Jet Lag: Feeling Low After Flying High

Jet lag occurs when the body’s internal clock is out of sync with the day-night cycle at the destination time zone, effected by a traveler crossing several time zones rapidly. The severity of jet lag increases with the number of time zones crossed. 

Eastward travel is associated with difficulty falling asleep at the new bedtime —and a hard time getting out of bed in the morning.  Westward travel is more likely to cause early evening sleepiness and predawn awakening.

Symptoms

In addition to sleep disturbances, jet lag symptoms include

  • Indigestion
  • Loss of appetite
  • Fatigue
  • Headaches
  • Poor coordination
  • Impaired thinking
  • Difficulty concentrating

Attenuation: Before Departure & En Route

Get 2 – 3 full nights of uninterrupted sleep before you depart

  • When travelling eastward: shift your normal bedtime and wake up time by 1 hour earlier, and then seek natural light in the morning, even if it is cloudy.
  • When travelling westward: shift your bedtime and wake up time by 1 hour later. Seek natural light in the afternoon.

Melatonin supplements are purported to benefit some travelers crossing five or more time zones. The Centres for Disease Control and Prevention recommends 0.5 to 5 mg. at bedtime beginning three to four days before departure. (Melatonin is not recommended for those with epilepsy, for those taking warfarin or other oral anticoagulant drugs, or for children.)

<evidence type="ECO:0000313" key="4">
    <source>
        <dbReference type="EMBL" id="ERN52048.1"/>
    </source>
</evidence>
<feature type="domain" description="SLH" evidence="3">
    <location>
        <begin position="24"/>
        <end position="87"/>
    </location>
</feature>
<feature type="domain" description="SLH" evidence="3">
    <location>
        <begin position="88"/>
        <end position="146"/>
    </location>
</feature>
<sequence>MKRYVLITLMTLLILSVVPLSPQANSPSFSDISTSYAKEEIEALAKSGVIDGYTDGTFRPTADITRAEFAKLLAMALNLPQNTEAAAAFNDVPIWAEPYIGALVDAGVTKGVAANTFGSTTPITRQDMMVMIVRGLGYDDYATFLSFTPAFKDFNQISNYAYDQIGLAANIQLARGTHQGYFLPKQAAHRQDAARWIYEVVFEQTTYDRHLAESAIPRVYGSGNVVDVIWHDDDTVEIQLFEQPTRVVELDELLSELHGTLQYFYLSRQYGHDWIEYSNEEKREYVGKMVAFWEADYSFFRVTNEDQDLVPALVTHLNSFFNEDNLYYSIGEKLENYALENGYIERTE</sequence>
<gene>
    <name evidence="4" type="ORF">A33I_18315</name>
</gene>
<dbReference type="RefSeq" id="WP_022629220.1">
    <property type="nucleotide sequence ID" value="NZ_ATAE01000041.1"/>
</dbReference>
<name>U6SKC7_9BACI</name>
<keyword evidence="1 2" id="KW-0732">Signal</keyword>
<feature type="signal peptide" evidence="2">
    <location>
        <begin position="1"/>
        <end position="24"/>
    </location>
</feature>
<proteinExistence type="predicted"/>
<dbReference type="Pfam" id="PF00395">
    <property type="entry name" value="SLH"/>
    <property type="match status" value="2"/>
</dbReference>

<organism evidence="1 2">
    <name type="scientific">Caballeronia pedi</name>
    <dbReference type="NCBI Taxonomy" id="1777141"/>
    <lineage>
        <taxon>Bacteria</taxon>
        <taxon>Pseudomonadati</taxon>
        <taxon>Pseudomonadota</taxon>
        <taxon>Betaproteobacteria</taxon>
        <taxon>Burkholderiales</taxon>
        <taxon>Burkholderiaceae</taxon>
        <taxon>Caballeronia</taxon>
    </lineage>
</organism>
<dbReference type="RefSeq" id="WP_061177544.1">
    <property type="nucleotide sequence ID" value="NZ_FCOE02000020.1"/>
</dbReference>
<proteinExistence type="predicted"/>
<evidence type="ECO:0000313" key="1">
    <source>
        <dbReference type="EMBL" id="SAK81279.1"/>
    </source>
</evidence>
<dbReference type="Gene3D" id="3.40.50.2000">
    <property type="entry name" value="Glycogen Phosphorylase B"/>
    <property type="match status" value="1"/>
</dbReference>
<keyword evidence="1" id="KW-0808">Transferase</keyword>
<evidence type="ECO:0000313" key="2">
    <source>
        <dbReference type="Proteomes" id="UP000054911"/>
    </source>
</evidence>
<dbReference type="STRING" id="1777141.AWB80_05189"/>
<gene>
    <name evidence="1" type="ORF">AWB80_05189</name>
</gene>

Eat small meals and drink plenty of fluid during your flight, and limit salt, caffeine, and alcohol.

Recovery: On Arrival

It takes about one day for each time zone crossed to fully adjust to the destination time zone. People older than 60 and those who have gone without sleep may feel the effects more acutely and need longer time to recover.

Although inconvenient, sleep schedule adjustments are recommended for overcoming jet lag. For some individuals, aerobic exercise after arrival is also helpful.

According to recent studies, special diets to reset your body’s circadian rhythm (24-hour clock) have little benefit.

For more information:

Public Health Agency of Canada

Centres for Disease Control and Prevention

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Since 1936, International Medical Services (IMS) has strategically promoted safety and travel illness prevention. We have extensive experience sending short and long term expatriates to every continent and major travel destination (including Antarctica).

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